LAKE FOREST, IL - MAY 18: Head coach Marc Trestman of the Chicago Bears talks to reporters after rookie minicamp at Halas Hall on May 18, 2014 in Lake Forest, Illinois. (Photo by Brian Kersey/Getty Images)
Chicago Bears head coach Marc Trestman came to the Windy City as an offensive guru that was going to resurrect the team’s moribund scoring attack, but with so many questions surrounding the team’s defense heading into the 2014 season, he’s being forced to look at all sides of the equation as training camp continues in Bourbonnais.
“A lot of you have been here every day, and you’ve seen that practices have ebbs and flows to them,” he said after practice Friday. “Yesterday in the tight red zone, the offense was carrying the day, and today the defense amped it up. We had some contested throws and some knockdowns. We want it to be highly competitive and we’re getting it.”
With Roberto Garza and Kyle Long both off the field on Friday, the defense sensed an opportunity to get pressure on Jay Cutler and company in the pocket, and that’s exactly what they did. Several players had tremendous days in practice, with Lance Briggs breaking up a pass and Danny McCray snaring an interception over the middle of the field in 11-on-11 drills. The defensive players were also dominant at the line of scrimmage, with Will Sutton having a good day at the tackle spot and Kelvin Hayden making a couple of nice run stops on safety blitzes.
Despite the successes that the defense racked up in the team’s final practice before their Soldier Field extravaganza Saturday, Trestman cautioned against giving the unit more credit than it had earned early in camp.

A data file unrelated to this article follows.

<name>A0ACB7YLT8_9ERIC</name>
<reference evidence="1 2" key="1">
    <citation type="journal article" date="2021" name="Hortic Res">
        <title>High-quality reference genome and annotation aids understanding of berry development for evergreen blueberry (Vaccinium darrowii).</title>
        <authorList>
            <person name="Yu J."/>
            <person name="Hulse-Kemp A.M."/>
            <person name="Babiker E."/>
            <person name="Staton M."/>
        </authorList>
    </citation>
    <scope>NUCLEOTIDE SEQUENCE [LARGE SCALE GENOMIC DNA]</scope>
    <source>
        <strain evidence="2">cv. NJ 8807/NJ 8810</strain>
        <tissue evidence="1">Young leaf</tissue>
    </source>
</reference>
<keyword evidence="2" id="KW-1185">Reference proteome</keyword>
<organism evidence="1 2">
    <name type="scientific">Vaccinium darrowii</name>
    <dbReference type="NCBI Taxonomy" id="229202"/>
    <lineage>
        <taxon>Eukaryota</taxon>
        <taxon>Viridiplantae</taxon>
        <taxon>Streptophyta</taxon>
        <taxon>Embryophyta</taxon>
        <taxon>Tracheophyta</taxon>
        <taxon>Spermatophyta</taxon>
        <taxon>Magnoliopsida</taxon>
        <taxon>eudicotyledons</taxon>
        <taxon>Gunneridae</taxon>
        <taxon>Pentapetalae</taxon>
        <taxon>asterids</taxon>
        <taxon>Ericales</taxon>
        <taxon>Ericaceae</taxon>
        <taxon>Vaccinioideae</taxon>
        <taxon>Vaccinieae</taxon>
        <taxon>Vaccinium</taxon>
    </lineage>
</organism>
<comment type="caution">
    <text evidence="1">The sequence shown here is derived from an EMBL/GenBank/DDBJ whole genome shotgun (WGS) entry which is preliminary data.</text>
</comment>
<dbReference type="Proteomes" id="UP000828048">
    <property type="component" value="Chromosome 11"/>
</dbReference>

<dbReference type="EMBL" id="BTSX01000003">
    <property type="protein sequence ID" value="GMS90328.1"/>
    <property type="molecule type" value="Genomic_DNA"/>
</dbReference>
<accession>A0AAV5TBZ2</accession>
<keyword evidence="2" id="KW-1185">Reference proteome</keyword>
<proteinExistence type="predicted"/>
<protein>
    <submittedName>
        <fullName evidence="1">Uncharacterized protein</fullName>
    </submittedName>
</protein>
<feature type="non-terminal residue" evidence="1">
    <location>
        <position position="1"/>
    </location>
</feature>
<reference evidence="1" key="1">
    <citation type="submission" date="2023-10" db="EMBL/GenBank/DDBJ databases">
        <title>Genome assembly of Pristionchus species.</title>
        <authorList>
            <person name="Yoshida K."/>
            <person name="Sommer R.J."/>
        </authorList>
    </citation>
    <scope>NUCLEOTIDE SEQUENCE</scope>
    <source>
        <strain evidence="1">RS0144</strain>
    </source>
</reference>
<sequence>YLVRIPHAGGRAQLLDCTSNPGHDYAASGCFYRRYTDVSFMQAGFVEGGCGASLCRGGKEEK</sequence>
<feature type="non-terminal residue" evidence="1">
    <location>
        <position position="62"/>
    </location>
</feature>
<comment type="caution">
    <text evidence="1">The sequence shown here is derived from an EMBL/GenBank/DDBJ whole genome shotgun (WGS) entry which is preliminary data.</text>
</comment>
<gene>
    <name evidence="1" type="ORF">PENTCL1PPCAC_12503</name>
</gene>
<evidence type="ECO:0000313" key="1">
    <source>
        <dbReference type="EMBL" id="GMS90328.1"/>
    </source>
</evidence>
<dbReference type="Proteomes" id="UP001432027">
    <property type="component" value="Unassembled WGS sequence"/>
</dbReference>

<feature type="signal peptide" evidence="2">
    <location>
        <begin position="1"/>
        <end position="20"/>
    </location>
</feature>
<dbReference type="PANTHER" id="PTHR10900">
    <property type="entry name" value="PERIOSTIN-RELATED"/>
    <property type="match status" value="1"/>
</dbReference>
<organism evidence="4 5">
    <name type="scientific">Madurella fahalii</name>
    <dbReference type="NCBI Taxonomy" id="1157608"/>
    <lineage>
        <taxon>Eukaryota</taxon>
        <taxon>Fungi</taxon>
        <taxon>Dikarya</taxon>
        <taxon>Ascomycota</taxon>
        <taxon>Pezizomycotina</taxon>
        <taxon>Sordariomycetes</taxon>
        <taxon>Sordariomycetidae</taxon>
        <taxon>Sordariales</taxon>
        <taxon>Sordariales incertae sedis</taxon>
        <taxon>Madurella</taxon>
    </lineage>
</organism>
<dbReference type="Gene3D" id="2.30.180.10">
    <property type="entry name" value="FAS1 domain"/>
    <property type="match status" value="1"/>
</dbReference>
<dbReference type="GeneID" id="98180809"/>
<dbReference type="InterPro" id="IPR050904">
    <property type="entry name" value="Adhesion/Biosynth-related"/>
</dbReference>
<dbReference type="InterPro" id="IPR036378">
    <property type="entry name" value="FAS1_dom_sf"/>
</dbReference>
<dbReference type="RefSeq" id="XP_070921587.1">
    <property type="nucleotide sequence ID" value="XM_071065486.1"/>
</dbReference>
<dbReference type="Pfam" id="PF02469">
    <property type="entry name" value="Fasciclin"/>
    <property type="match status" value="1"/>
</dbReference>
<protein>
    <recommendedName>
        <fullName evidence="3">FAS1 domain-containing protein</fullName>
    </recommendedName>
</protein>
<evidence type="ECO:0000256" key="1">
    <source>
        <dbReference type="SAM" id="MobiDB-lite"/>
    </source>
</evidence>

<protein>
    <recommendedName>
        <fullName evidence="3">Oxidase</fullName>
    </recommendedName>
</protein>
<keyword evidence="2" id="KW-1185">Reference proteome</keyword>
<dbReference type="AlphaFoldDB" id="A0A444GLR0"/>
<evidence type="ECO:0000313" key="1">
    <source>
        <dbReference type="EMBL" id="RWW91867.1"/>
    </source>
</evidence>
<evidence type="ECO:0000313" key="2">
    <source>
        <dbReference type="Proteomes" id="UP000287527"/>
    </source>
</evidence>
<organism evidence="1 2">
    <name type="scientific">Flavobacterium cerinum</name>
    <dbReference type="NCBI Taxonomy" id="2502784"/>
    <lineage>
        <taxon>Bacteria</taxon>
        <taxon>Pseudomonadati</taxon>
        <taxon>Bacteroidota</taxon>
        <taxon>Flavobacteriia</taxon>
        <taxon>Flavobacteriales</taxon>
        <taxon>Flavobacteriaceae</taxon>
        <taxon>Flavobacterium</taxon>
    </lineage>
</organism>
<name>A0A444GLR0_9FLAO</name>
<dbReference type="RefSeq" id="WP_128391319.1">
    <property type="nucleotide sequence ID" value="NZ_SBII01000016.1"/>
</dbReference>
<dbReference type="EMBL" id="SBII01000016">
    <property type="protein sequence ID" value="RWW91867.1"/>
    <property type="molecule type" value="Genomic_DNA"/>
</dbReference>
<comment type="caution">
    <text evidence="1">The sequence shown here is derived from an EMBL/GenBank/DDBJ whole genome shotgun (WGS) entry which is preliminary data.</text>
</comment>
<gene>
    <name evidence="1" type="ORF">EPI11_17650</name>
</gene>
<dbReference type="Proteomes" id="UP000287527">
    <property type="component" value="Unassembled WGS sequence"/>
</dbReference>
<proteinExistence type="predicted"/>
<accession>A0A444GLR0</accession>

“That’s pretty normal because we’re not cutting people or doing things to bring guys down,” he said. You’re going to have those types of situations, and while part of our training camp conduct policy is to keep guys on the ground, they’re instinctually jumping for the ball.”
Some of the biggest questions surrounding the Bears going into training camp were centered on the battle at the safety positions. With Craig Steltz and Chris Conte on the shelf with injuries, a slew of new players are competing for playing time in the secondary, and veteran Adrian Wilson saw his first work of the preseason with the first team on Friday alongside Danny McCray.
“Adrian has worked himself back into playing football, and we’ve stood back to allow him to acclimate not only to what is going on in the classroom but also to let him get his feet under him on the field,” Trestman said. “He continues to get a little better every day, and Chris and John and Mel thought it was time to get him out there with the first team.”
The decision to bump Wilson up to the first team meant that Ryan Mundy was taking second team reps with rookie Brock Vereen. When asked about the decision to shuffle up the safeties, Trestman repeated the “competition” mantra that he has been going back to throughout the team’s time in Bourbonnais.
“It’s an open competition, and we’re going to move people around,” he said. “You’re going to see that throughout training camp and the exhibition season. We can work him at both positions, so we’ll continue to see how that unfolds over the next few weeks. I’ll leave that to Mel and John to make that determination.”
One other question facing the Bears is who to line up at the linebacker spot next to Briggs. DJ Williams is almost a shoe-in for a starting spot at middle linebacker, but the versatility of Jon Bostic is something that Trestman is keeping a sharp eye on as the coaching staff evaluates the players.
“You can see his burst and acceleration on the field, and we’ve asked a lot of him,” he said. “He’s playing a lot of different positions, and we’re going to continue moving him around. He’s handling the challenge. If he can keep that going, he’ll be in a good place when we get to the beginning of September.”